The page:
Whether in the context of work or home, life gets better as stress is diminished. And, as Chuck Christian points out in this excellent piece — one element of reducing stress is reducing friction in our processes and relationships.
Let’s start with processes. One of the biggest projects I regularly manage is the production of Webinars. With every event, I work to standardize the “recipe” for success — to formalize the many steps, scripts, timelines and policies that result in a successful event. In short, I strive to reduce the “stress” of these projects by reducing deviation, by not reinventing the wheel, by instituting repetitive processes. Just like an EMR vendor has its implementation “secret sauce” that gets tweaked a bit with every new install, I’ve got mine. I’m sure you have yours as well. The more these processes are smoothed, sanded and refined, the less friction and the less stressful their execution.
As always, standardizing our approach to interpersonal dynamics is more complicated. But, even here, employing some best practices can go a long way. There are people in your life that you want to, even need to, get along with. Have you ever continually battled with one of these folks, scratched your head and asked, “Why can’t we just get along?”
The answer is you can, but it’s going to take a different approach. The core problem is that we often cannot trust our “gut” reaction to be one that will, as Christian states, lubricate or smooth these key relationships. Likely an evolutionary inheritance, our immediate reaction to a request or problem is usually the selfish one. Mind you, I don’t mean to use the word in a negative way — just a statement of fact — we immediately and initially process outside stimuli in light of its effect on us, not the relationship in question or the larger context of that relationship in our lives.
It’s clear that unless we train ourselves to slow things down at these critical moments, to think instead of react, we’ll likely get it “wrong.” Wrong, that is, in the context of strengthening the relationship. What does this mean? First off, when one of these key people enters your office, when you see them in the hall or when their number comes up on your caller ID, take the briefest instant and reflect on the relationship — retrieve the context that must be applied to the imminent discussion, the framework that you must appreciate to have the right reactions.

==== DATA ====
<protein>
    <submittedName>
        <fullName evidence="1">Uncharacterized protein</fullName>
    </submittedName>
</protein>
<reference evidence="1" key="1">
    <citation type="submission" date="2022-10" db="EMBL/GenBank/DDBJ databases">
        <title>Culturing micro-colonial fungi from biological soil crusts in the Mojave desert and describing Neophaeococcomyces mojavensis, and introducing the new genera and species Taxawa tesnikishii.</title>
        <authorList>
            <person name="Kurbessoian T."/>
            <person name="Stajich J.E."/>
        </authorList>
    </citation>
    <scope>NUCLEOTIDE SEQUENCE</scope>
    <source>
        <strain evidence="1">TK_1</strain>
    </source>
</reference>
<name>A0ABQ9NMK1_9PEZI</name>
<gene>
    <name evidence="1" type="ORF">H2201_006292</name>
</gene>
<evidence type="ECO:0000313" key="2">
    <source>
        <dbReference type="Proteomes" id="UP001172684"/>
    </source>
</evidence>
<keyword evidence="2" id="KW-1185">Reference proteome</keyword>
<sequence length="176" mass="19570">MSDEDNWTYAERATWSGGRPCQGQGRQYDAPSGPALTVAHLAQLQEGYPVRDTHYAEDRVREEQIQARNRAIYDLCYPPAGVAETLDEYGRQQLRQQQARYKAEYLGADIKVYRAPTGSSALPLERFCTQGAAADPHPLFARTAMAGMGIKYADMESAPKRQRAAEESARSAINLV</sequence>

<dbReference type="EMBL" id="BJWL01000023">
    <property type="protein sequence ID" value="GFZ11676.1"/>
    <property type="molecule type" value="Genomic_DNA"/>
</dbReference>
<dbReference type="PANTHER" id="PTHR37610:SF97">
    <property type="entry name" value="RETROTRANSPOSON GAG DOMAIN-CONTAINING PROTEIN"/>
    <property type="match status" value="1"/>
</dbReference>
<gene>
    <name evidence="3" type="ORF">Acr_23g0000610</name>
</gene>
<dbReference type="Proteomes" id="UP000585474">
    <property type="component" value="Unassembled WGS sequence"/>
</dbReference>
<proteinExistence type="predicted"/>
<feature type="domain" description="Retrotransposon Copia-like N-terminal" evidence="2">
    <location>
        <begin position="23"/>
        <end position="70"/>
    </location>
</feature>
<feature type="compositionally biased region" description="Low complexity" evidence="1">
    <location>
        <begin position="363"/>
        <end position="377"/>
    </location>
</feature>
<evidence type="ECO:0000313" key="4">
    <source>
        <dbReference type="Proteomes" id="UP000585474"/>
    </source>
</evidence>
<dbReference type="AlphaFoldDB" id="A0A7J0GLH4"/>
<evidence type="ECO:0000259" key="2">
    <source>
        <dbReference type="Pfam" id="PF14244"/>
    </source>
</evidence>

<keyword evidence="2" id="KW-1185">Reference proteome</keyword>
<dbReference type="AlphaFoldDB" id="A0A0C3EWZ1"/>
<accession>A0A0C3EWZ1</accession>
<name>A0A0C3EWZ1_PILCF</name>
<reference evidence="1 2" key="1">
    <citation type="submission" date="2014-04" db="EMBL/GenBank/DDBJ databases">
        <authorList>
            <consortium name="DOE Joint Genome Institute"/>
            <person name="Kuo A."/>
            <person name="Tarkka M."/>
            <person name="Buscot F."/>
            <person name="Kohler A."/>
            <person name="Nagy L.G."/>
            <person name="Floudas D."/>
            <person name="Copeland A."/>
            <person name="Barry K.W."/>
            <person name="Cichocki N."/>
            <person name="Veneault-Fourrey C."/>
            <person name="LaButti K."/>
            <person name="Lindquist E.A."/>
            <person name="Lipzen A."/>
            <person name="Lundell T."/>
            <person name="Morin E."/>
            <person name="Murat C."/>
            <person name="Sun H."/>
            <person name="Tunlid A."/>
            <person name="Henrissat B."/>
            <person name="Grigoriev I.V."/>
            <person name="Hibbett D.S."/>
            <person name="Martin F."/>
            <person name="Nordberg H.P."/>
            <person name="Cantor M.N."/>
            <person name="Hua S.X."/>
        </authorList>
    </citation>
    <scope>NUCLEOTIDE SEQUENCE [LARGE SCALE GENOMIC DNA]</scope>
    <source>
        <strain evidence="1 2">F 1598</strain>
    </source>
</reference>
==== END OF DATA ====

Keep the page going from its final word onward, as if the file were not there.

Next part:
Next, whenever possible, defer an immediate decision. Even if for only for a few hours, taking the time to deliberate, to think through both the consequences of compliance and rejection, can mean the difference between relationship success or failure. Simply request a short amount of time to investigate, to “check your schedule” or “run it by” so and so.
Happiness and success are, as Christian said, about reducing stress and friction, about sanding edges and lubricating parts. In every encounter, there is an opportunity that often comes in the form of granting or rejecting a request. Of course, it’s impossible to always say yes, to always apply the grease — some pleas are just out of bounds or impossible to accommodate. The point is that our tactical and immediate gut reactions often don’t further our strategic relationship goals.
The worst decisions are those left unmade, but the second-worst are made in haste. In the middle lies the sweet spot, and only by seeking it can you hope to have every key encounter result in an optimal outcome.